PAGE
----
They tell me there are giant spiders here too, but I haven't seen those yet. And scorpions on the leeward coast. Honolulu is technically leeward, I think, though I'm talking about the west-facing part of the island. Oahu has distinct climates, too. One side, the windward, is lush and tropical just like you'd expect, but the leeward is desert, complete with cactuses. The center is green and lush too, though more forest-y than palm-y, if that makes sense. We even have a freshwater lake in the center of the island where you can bass fish.
But back to those centipedes. They aren't poisonous, thank God, but their sting is supposed to be very painful. I don't want to find out. And they like to hide in your bed, I've been told. I am just paranoid enough to check the bed EVERY night to make sure there are no hidden creatures in it. My hubby used to complain. Now, he just shrugs and says, are you ready to check the bed? So, if you take nothing else from this rant, please be sure that if you visit Hawaii you do NOT walk around barefoot on the grass, especially at night. I am not joking. Just yesterday I watched an egret swoop into my yard in broad daylight and pick up a 5-inch long centipede. I wear slippers (flip-flops) all the time. I take them off to walk in the sand, but I would never walk across grass without them.
And did I mention the geckos? People think they're cute, and so did I until I had to live with them. Nasty creatures who poop ten times as much as they ought to, and usually on your window sills. I have also found gecko poop on my books and on the pillow in my guest room (I promise, if you come visit, I will make sure it's all clean first). We usually try to catch them and throw them out, but it isn't easy. They are very fast. And did I mention noisy? They make a loud clucking sound.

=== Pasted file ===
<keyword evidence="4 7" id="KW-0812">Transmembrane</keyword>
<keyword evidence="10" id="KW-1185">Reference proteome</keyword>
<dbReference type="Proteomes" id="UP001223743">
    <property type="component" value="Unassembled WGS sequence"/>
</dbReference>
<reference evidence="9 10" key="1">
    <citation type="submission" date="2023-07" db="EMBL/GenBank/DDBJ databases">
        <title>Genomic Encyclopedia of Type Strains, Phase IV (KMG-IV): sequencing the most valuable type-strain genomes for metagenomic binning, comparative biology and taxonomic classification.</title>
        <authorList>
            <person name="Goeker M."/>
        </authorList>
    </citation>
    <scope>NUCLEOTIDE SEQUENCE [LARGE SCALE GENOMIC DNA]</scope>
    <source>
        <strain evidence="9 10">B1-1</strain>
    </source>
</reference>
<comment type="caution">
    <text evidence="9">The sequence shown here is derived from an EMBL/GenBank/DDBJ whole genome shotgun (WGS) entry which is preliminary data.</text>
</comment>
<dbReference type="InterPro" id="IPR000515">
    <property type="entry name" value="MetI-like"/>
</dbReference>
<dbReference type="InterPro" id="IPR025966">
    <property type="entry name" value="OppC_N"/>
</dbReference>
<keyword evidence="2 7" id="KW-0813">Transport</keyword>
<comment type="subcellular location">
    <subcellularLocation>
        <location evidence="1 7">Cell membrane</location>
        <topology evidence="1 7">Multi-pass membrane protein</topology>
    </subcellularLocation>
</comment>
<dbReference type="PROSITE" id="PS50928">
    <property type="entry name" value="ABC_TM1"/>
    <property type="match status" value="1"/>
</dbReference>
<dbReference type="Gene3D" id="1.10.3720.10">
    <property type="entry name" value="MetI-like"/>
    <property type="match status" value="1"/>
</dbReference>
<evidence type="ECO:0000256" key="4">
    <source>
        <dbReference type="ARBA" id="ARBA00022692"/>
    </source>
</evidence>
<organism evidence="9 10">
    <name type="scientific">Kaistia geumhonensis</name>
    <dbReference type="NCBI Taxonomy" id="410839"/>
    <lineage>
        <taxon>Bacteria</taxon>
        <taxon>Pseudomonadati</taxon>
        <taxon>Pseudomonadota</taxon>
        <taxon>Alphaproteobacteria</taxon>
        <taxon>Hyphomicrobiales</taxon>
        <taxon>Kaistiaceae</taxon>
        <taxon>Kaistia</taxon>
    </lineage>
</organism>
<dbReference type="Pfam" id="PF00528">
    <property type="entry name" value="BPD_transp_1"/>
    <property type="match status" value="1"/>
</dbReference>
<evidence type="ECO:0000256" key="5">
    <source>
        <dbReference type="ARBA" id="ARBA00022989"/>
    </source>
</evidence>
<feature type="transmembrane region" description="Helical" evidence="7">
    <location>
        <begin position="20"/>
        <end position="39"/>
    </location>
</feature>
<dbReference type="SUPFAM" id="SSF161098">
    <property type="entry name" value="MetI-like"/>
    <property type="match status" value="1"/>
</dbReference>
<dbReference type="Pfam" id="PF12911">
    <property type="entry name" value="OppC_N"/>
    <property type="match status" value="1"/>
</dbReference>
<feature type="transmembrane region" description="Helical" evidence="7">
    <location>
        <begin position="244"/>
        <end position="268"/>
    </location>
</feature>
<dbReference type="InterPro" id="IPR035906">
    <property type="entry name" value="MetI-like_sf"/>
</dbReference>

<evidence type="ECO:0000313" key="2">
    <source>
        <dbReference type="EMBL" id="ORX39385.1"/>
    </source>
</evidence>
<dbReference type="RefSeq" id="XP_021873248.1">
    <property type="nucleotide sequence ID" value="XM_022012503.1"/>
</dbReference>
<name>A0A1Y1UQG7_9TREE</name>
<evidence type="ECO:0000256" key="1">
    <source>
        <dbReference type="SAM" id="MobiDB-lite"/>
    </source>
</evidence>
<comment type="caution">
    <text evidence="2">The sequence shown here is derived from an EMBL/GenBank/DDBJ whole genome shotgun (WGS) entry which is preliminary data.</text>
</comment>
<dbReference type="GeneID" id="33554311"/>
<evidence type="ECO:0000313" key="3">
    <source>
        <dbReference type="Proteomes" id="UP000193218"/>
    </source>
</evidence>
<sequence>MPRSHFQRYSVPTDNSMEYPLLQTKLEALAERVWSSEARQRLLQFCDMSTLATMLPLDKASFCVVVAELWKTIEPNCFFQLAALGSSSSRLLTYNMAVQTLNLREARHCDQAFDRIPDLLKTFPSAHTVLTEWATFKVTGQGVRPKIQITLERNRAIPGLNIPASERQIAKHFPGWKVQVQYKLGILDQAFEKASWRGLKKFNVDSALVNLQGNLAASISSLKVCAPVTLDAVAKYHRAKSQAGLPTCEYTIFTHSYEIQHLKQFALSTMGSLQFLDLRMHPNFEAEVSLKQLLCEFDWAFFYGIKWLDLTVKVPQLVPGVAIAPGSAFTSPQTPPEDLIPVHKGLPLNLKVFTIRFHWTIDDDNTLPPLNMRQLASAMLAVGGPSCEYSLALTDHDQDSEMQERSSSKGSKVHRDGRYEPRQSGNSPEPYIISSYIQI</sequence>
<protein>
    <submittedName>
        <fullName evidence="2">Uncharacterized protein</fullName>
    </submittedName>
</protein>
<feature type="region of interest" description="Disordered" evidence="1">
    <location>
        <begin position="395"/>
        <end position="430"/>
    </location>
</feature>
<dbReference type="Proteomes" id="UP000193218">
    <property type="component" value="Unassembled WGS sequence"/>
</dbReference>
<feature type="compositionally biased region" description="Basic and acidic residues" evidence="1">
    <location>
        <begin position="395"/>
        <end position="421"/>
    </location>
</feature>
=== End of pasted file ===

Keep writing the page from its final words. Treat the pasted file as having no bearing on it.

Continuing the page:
Oh, we better not forget the rats either. Hawaii has rats. Lots of rats, though they are sort of small and shy, not New York sewer rats or anything. They come out at night. Someone had a bright idea once to bring in mongooses to take care of the rats. One problem with that idea. Rats are nocturnal and mongooses are not. It's cuter than heck to see riki-tiki-tavi on the lanai from time to time, though, even if he is useless in the War on Rats.
But, even with all that, I love Hawaii. It took me a while. I had rock fever pretty bad about a month after I got here. I missed Europe, wanted to go back, and felt crammed onto a tiny island. But it isn't as tiny as you think, and the feeling passes. Unless you are the sort of person who loves to drive hundreds of miles every day, you'll be fine in Hawaii. No more long trips, and no more highways packed with 18-wheelers. We don't have many 18-wheelers here at all. One day I passed three on the road and I was shocked. Usually, I don't see any.
Well, this is certainly a long, middle of the night rambling post, but it's the hubby's fault. Apparently, those darned ribs have to start smoking at 3AM to be ready for lunch time. I am seriously miffed about this. I'll talk about critique group and writing stuff another time since rambling on about Hawaii happened because of the NY Times lava article. Blame them, not me. I just want to go to sleep! If you can spare a moment, think sympathetic thoughts for me.